It’s Okay to Hit and Other Counter-intuitive Rules for Raising Confident Children

[amazon asin=1585429368&template=thumbnail1&chan=default]Guest 1: Heather Shumaker, author of It’s OK NOT to Share…
Topic: Renegade rules for raising competent and compassionate kids.
Issues: Completely counter-intuitive but scientifically sound suggestions such as, let kids hit and kick; let her hog that toy all day; bombs, guns, and bad guys allowed; love your kids lies, be buddies with dead birds, and more.

It’s Okay to Hit and other Rules + From Chaos to Calm + Preschool Entertainment Boom

[amazon asin=1585429368&template=thumbnail1&chan=default]Guest 1: Heather Shumaker, author of It’s OK NOT to Share…
Topic: Renegade rules for raising competent and compassionate kids.
Issues: Completely counter-intuitive but scientifically sound suggestions such as, let kids hit and kick; let her hog that toy all day; bombs, guns, and bad guys allowed; love your kids lies, be buddies with dead birds, and more.


[amazon asin=1402777647&template=thumbnail1&chan=default]Guest 2: Beth Grosshans, author of Beyond Time Out.
Topic: Moving from chaos to calm.
Issues: Why our emphasis on talking and self-esteem is responsible for parental ineffectiveness and children’s unruliness; looking at the imbalance of power in families (where kids have too much and the parents not enough); the parenting styles that most commonly lead to that imbalance of power.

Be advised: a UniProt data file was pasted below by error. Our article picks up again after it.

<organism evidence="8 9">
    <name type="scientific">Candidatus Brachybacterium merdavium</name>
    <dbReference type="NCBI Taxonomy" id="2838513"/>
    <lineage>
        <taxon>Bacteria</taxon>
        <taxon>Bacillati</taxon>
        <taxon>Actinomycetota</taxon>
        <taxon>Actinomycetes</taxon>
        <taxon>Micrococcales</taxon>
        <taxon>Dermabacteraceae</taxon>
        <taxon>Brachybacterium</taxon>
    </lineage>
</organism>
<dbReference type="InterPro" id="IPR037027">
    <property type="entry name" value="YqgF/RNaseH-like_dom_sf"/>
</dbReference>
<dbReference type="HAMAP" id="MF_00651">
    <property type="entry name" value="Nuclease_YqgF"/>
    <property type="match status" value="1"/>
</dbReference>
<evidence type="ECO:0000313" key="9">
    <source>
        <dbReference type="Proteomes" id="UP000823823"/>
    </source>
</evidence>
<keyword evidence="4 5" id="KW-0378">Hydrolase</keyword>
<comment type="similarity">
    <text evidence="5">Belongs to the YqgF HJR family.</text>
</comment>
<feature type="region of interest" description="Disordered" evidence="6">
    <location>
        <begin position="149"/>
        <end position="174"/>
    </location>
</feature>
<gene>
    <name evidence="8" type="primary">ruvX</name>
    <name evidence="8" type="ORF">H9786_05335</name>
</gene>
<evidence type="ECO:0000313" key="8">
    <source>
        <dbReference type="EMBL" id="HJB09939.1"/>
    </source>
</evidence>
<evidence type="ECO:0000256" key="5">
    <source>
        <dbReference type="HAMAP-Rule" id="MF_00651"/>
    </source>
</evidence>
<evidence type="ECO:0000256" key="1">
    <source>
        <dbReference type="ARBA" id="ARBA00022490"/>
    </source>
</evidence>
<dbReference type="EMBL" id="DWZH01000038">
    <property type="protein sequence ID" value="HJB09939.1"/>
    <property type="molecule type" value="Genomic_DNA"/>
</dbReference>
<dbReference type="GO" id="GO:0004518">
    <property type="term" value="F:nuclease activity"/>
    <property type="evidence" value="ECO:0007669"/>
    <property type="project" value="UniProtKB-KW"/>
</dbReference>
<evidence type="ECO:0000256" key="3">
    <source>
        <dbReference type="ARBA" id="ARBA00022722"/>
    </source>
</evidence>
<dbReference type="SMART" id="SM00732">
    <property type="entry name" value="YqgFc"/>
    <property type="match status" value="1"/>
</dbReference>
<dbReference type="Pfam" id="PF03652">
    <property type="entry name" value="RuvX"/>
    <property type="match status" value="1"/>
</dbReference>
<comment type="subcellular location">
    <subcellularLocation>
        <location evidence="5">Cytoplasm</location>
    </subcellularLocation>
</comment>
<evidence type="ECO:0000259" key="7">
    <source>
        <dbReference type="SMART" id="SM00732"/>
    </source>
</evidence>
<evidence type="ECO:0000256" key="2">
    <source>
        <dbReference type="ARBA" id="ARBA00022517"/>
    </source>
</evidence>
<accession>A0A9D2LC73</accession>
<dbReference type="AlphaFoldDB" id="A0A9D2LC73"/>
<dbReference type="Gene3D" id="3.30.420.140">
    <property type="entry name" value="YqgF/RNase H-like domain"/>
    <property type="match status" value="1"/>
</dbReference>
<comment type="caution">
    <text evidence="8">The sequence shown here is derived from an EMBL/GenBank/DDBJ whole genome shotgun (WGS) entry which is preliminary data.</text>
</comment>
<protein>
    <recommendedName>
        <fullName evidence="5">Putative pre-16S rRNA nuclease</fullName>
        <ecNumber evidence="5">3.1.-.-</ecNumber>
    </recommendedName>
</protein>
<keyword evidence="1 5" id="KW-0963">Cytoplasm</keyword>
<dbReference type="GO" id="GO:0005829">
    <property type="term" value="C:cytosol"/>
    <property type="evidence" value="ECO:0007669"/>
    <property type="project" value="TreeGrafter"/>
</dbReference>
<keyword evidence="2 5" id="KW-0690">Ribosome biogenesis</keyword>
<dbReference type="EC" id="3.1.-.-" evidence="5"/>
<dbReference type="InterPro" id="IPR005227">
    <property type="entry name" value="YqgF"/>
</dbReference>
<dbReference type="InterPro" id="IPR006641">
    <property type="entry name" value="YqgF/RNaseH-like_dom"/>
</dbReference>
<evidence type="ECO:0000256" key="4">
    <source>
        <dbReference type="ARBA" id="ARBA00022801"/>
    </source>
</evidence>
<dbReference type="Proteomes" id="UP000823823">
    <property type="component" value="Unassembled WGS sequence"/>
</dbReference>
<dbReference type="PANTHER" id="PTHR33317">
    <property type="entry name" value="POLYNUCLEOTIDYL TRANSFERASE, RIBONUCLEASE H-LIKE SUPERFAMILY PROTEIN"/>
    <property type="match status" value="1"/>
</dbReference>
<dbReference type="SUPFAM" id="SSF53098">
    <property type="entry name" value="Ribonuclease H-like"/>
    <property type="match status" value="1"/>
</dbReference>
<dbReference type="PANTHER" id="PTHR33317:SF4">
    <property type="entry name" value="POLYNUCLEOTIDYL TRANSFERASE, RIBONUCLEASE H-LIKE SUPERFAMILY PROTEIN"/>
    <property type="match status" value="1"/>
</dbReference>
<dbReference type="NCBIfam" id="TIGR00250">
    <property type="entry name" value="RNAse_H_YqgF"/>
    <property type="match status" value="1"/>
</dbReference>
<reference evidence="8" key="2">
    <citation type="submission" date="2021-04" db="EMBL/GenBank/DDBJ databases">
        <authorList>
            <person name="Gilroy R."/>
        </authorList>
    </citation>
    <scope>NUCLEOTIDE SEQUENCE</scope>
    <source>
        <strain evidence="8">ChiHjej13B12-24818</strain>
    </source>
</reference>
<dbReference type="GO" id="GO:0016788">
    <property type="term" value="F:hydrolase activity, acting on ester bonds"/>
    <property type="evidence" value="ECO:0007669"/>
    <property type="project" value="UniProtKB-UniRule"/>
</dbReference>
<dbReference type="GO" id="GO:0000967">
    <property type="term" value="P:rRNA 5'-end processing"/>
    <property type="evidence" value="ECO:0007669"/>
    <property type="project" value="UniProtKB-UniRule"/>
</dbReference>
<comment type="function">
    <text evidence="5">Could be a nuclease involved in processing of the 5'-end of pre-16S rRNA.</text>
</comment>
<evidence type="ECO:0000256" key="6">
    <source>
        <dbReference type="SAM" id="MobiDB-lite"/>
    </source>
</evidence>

[amazon asin=1416546847&template=thumbnail1&chan=default]Guest 3: Dade Hayes, author of Anytime Playdate.
Topic: Inside the preschool entertainment boom.
Issues: The inner workings of the $21 billion business of entertaining babies and toddlers; How the success of Dora the Explorer prompted the development of other multi-lingual shows; the positive effects of media moderate media exposure (as long as it’s supplemented by good parenting).

Could Child Abuse Cause Cancer?

There’s no question that for many children, being abused increases their risk of anxiety, depression, academic and behavioral problems, and other mental health issues. But a researcher at Purdue University (in Indiana) just found an unexpected link between child abuse and cancer. Kenneth Ferraro, a sociologist at Purdue’s Center on Aging and the Life Course, and his colleagues found that frequent abuse by a parent increased a child’s risk of developing cancer as an adult.
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Just when you thought the spanking controversy was over…

A few years ago I read a study–in Parenting magazine, I think–that found that 25 percent of parents spanked their kids. Those were just the people who admitted it. My guess is that it’s closer to 50 percent. If you were to factor in the parents who think  about giving their kids a whack once in a while, you’d probably be up in the high 90s.

So when I read about a study in Germany (where corporal punishment was actually outlawed in 2000) that more than 50 percent of parents admitted that they hit their kids, I immediately jumped to the conclusion that the real numbers are insanely high. Here’s what the study found:
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Hit Me, Baby

Dear Mr. Dad: On weekends my buddy comes over with his 1-year old son. My boy just turned two and has started acting aggressively towards the baby, even hitting him. How can I help them get along?

A: Hopefully your friend isn’t taking your son’s inhospitality personally, because it has nothing to do with him or his baby. As unpleasant as it can be for the people around them, aggressive behavior is very common for toddlers. It’s a normal developmental stage. He’s learning about cause and effect (Hmm. If I poke that little kid, he cries. What would happen if I pulled his hair?) That, however, doesn’t make the aggressive behavior okay. And you need to do whatever you can to stop it.
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